SPJ 2020 Journalism Conference • Sept. 12-13, 2020



Word Count

By Billy O'Keefe

LAURA ZAICHKIN and JENNA SPINELLE / The Working Press
You can count on it: Numbers are critical to reporting. For his Friday session, “Turn Numbers into Words,” Bloomberg News training editor Jerry Hart offered this formula for dealing with digits:
• Don’t use the number without context because it is an anecdote for more, less, etc. “The number is not the story.”
• Don’t equate numbers with news. Numbers are data, which indicate up, down or no change. They are only data until the numbers are organized, and the reporter discovers why the data are the way they are.
• Compare numbers with something else, such as the year before, other cities, the biggest, the first, etc.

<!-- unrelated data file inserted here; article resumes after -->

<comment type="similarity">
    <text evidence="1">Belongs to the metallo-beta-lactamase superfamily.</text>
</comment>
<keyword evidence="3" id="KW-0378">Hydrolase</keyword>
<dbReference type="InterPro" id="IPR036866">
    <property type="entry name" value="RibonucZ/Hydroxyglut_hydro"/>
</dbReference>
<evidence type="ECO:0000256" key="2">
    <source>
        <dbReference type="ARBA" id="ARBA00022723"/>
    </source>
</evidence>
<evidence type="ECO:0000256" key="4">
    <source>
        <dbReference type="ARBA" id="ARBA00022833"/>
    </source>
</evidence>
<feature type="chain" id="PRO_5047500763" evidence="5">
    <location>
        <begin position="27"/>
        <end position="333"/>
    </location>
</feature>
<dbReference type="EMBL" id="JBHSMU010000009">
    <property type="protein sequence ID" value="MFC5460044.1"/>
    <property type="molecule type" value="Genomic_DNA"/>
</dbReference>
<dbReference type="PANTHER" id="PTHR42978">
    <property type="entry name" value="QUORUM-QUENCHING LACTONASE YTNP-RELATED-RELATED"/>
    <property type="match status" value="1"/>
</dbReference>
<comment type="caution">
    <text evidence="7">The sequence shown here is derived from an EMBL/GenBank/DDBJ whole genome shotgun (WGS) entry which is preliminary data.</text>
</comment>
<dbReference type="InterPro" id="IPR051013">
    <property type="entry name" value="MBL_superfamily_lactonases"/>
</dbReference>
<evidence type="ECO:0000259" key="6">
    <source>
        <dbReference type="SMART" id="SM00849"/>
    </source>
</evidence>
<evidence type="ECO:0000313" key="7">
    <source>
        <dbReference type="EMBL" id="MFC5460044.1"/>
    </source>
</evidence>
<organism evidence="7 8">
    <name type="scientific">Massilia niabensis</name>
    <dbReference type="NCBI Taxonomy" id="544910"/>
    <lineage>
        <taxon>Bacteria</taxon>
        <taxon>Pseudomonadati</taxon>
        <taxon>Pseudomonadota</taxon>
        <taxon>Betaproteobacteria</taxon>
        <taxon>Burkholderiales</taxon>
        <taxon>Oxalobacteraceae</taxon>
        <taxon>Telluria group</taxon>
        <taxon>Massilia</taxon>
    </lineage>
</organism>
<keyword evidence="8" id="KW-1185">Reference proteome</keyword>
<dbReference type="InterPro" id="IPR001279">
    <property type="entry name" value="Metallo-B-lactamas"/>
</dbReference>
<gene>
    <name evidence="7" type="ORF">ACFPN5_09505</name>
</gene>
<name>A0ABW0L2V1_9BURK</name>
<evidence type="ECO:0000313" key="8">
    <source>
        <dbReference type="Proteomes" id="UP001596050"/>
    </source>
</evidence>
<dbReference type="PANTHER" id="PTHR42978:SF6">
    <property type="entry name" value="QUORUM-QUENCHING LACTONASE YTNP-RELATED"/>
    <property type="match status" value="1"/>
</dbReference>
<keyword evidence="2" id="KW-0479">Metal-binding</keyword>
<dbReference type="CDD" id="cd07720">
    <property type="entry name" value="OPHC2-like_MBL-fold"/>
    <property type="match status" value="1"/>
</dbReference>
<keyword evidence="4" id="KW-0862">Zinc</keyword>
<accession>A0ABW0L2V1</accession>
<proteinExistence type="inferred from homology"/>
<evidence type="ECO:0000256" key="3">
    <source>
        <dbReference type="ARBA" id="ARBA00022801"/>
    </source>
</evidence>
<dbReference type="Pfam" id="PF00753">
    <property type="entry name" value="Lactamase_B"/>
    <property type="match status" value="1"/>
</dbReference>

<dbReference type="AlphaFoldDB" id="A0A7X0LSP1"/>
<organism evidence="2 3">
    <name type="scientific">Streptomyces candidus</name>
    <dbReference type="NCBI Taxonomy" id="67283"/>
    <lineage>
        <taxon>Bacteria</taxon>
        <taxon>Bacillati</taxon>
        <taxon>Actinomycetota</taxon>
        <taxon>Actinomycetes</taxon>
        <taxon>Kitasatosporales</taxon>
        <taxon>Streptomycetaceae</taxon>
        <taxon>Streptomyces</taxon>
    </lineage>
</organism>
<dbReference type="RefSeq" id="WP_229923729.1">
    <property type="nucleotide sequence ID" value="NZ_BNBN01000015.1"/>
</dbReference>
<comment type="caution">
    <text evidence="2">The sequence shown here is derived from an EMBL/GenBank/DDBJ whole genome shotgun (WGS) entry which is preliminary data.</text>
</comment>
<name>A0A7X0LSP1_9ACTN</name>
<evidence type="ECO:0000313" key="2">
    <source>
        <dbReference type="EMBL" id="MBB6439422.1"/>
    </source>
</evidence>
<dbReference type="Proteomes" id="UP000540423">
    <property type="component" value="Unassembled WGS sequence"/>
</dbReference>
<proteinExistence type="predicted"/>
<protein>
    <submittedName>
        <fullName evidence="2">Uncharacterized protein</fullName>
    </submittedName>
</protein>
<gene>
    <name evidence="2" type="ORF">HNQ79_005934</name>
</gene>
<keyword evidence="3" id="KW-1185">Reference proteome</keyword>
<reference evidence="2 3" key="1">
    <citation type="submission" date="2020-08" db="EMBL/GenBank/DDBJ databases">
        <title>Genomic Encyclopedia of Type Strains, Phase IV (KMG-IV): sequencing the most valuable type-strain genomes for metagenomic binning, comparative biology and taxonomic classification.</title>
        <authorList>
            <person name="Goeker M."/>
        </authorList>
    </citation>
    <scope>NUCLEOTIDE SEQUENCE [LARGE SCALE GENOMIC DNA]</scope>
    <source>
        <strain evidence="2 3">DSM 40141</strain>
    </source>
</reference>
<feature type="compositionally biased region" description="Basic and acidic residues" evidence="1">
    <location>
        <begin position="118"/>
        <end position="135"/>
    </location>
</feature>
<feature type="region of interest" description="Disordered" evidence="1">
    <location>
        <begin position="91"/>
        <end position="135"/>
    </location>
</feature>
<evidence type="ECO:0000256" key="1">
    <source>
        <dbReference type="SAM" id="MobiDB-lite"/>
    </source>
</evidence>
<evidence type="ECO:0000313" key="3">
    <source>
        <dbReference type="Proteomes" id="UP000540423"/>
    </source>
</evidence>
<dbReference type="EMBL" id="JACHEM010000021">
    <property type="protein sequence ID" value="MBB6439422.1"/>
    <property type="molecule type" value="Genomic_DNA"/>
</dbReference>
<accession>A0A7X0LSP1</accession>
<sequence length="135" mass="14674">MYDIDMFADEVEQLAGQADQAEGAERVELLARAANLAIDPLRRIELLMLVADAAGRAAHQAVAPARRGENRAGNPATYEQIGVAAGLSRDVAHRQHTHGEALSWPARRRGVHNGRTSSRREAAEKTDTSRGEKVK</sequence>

• Find the key number, which might be buried in the press release or budget. When it’s available, get the raw information to avoid spin.
• Calculate the percent of change because it’s often more meaningful than a number itself. It can identify the key number and eliminate others.
• Don’t say 100 percent, 200 percent, etc. Instead, use double, triple, etc.
• The terms mean and average are the same. Calculate by adding all the numbers in a list and dividing that sum by the number of numbers.
• Median is the middle value in a group of numbers. Half the group is smaller than the median and half the group is larger than the median.




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